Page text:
50-year reflections

After half a century as an ADAWA member, we spoke to Dr Ken Watts about his career.

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Ken Watts decided to pursue dentistry due to the father of a good friend of his being a dentist. He also thought the working hours
of a dentist would be more controlled than that of a doctor.

He started studying dentistry at UWA in 1968 and finished at the end of 1972. “During my time as a student I had received a cadetship from the government – they paid my university fees and then when I finished, I was bonded to work for the government initially,” Ken recalls. “In 1973 I started working for the government and went rural. In my case I went to several rural towns in the dental caravan. I was it – there were no nurses or help – just me. I went to places including Dalwallinu, Jurien Bay, Meekatharra, Wiluna and Yalgoo – carting the van around for about five months. I was then posted up to Wickham, which is near Karratha, and was there for most of the winter of 1973, before working a short stint back at Dalwallinu. “The disadvantage of working on your own for such a brief time in each place was that you were restricted to mainly emergency dental treatment,” he explains. “A lot of things I had learned in school like crown and bridge and restorations were not possible because I wasn’t in any one place for very long.”

When he came back to Perth at the end of that year, he had a review and when asked what he would like to do, requested to be in one spot for a while (preferably coastal due to his love of the ocean).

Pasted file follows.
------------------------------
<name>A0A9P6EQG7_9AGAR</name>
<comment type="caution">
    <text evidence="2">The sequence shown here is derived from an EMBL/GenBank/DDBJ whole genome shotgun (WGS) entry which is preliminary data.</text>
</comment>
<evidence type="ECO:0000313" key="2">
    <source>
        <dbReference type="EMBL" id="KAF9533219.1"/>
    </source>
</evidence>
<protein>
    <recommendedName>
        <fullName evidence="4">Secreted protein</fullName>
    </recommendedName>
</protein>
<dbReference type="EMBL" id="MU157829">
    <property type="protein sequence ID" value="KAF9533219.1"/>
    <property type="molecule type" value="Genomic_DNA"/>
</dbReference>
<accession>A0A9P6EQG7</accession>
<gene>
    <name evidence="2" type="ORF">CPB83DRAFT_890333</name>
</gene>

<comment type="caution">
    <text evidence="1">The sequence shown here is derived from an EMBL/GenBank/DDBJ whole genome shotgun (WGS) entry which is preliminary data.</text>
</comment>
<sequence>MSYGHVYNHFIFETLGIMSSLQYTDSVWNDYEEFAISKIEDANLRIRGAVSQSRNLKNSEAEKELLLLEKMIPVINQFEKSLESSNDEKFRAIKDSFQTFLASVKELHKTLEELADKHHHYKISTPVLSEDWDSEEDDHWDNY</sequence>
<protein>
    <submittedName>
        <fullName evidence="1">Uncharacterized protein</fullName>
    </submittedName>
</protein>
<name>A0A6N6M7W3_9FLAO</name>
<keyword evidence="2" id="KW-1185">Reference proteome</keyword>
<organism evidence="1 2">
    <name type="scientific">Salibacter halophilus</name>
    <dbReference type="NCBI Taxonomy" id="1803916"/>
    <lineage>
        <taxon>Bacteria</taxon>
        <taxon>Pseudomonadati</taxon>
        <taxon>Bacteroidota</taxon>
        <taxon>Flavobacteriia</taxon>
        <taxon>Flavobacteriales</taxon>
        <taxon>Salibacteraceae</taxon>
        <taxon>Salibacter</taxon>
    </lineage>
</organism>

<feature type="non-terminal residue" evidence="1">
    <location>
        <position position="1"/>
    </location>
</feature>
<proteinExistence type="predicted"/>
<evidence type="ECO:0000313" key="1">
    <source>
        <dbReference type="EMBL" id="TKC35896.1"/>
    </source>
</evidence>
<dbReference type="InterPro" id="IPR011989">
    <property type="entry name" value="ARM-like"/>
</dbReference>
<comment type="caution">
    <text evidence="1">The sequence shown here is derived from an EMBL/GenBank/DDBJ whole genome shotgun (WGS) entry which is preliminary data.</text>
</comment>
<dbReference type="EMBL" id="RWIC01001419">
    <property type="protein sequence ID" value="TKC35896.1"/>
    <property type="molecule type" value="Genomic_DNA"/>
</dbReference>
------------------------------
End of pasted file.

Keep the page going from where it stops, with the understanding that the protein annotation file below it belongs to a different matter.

“I went away for a holiday for a week and received a letter saying the next year I was to be in the caravan again, heading out along the Nullarbor,” he says. “That wasn’t quite what I hoped for, so I resigned from the government, and had to pay back the cadetship amount.” Ken then started working locums in Perth, including at Park Towers at the practice of Dudley Baker and associates – it was the start of a long career in the CBD.

“Long story short, I liked it there and I was offered a position, so I started working in Park Towers with four other dentists – and we were there until about 1990,” he recalls. “Then because we had leasing issues the practice split and three of us went across the road further up Hay St. I was there until I retired in 2019.”

Significant changes

Over nearly half a century as a working dentist, Ken saw some significant changes, particularly in relation to infection control. “We went from just washing our hands and then treating people to wearing masks and gloves,” Ken says. “We would cold sterilise instruments and wipe them over between patients – getting used to those changes was dramatic. “In those days we still used mainly amalgam and early composite resins,” he adds. “Crown and bridge was done with impressions – there was no taking a digital scan of the teeth.”


Ken says throughout his career he was able to work with some wonderful people – both fellow staff and patients.